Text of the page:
To be truly humble is a great measure of humanity that can bring equality among many seemingly disparate groups around the world.

The value of humility can be easily identified, appreciated clearly by anyone and transcends many other surface level identities or characteristics such as intelligence, sporting prowess, physical beauty or natural talent. These measures are relatively superficial and can be given value to an individual which is greater than it might be if we knew them on a deeper level. However the actions of a truly humble person can place them in much higher esteem than we give anyone purely on a surface level.

It is therefore important to be mindful of our own level of humility in our daily interactions, and this should be true and sincere humility rather than mock humility which isn’t backed up by long term behaviours.

A big part of being truly humble is to allow everyone else the opportunity to demonstrate their own humility, and this can often only be seen when we look past the superficial identity placed on that person by ourselves or others.

So let’s look at a real life example of how humility is demonstrated as well as when it is foregone in order to achieve something more selfish.

The most common example can be seen in charity work and/or donations where the thin line of being humble or not is often crossed. If someone feels personally compelled to do charity work or make a charitable donation and they carry it out with the purpose of helping and supporting others, then that could be seen as being humble on it’s own. However if that person were to draw others’ attention to their good deeds then that is for personal gain and does nothing further to help those being initially helped. This is where the thin line of humility becomes blurry, as some people may feel the need to encourage others to also support that charitable cause by using themselves as an example of what can be done. Although there is a balance to be made between the attention that person is bringing to themselves and the attention on the cause they’re promoting. If the balance sways towards the personal attention then it’s time to step back a bit so that the charity is the focus.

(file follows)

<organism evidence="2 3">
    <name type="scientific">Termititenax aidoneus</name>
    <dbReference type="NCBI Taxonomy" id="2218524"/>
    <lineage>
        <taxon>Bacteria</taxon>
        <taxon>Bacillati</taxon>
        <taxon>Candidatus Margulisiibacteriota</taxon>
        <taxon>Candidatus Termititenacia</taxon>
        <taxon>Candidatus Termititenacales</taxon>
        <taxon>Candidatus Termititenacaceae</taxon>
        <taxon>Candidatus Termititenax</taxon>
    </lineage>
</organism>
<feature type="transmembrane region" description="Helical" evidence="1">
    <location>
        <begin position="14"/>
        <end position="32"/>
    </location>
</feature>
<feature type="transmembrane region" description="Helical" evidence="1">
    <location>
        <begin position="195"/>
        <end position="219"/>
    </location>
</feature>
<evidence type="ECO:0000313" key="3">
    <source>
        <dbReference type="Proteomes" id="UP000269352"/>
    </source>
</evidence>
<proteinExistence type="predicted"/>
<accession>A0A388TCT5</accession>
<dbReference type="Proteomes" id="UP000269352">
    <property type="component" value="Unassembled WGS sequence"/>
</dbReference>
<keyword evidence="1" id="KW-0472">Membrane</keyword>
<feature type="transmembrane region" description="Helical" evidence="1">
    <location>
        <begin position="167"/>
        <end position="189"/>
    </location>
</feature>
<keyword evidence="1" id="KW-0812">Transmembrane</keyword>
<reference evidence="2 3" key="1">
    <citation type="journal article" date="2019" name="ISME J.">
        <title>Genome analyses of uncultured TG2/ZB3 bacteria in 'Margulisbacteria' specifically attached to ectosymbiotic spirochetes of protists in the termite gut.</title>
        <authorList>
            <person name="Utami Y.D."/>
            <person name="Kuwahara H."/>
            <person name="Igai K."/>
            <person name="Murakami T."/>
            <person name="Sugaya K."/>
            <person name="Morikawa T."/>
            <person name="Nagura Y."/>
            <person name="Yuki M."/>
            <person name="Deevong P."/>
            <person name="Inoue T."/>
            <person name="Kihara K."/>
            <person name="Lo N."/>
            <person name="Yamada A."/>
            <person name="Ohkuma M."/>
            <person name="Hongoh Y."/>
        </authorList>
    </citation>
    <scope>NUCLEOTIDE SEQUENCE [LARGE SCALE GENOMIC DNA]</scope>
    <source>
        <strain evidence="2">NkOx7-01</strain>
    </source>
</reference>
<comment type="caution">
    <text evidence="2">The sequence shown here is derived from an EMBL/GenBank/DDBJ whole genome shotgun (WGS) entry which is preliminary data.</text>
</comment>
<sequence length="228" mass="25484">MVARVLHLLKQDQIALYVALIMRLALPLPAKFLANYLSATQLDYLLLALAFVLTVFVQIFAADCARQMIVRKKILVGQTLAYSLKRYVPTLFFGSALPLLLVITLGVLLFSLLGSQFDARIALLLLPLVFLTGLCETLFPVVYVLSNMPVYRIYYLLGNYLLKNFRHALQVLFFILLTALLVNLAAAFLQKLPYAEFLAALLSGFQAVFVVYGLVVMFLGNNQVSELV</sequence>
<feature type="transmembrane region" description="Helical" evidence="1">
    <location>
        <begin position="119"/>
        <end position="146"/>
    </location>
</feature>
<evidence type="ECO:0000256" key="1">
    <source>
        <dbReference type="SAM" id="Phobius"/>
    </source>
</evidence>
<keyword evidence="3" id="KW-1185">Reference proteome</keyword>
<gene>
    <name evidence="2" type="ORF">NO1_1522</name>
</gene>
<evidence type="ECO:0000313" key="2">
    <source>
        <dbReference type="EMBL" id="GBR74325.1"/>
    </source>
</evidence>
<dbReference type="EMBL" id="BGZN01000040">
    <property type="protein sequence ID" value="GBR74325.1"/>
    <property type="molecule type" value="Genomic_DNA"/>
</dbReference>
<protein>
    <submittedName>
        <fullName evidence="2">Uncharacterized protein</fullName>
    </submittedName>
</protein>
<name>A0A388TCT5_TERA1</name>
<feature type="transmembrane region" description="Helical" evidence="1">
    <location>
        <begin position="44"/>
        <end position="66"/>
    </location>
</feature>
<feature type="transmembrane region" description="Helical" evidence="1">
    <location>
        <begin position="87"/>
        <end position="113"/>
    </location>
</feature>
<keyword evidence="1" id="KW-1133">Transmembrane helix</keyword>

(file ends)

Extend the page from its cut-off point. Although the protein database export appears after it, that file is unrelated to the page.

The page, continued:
Essentially, if we ever draw people’s attention to our own good deeds, however large or small, then it can’t really be classed as an act of humility as it should be about others rather than ourselves. The word selfless could be used in some respects, however most people who carry out these selfless acts normally benefit from an internal boost in self-esteem as it feels good to help other people, so it’s not really absolutely selfless and the word humble is a much better descriptor.

Humility is not really a word that you can use to describe yourself as it’s self-defeating as soon as you do. It’s more about the perception from others who may have found out about your good deeds elsewhere. So to be truly humble takes some self reflection and self control, but I believe we are all capable of true humility and many of us may already be there. As I mentioned earlier, the significant personal benefit of humility is the huge boost in self-esteem. So if you’re currently struggling with your self-esteem, then a few good deeds could get you on a much more positive path.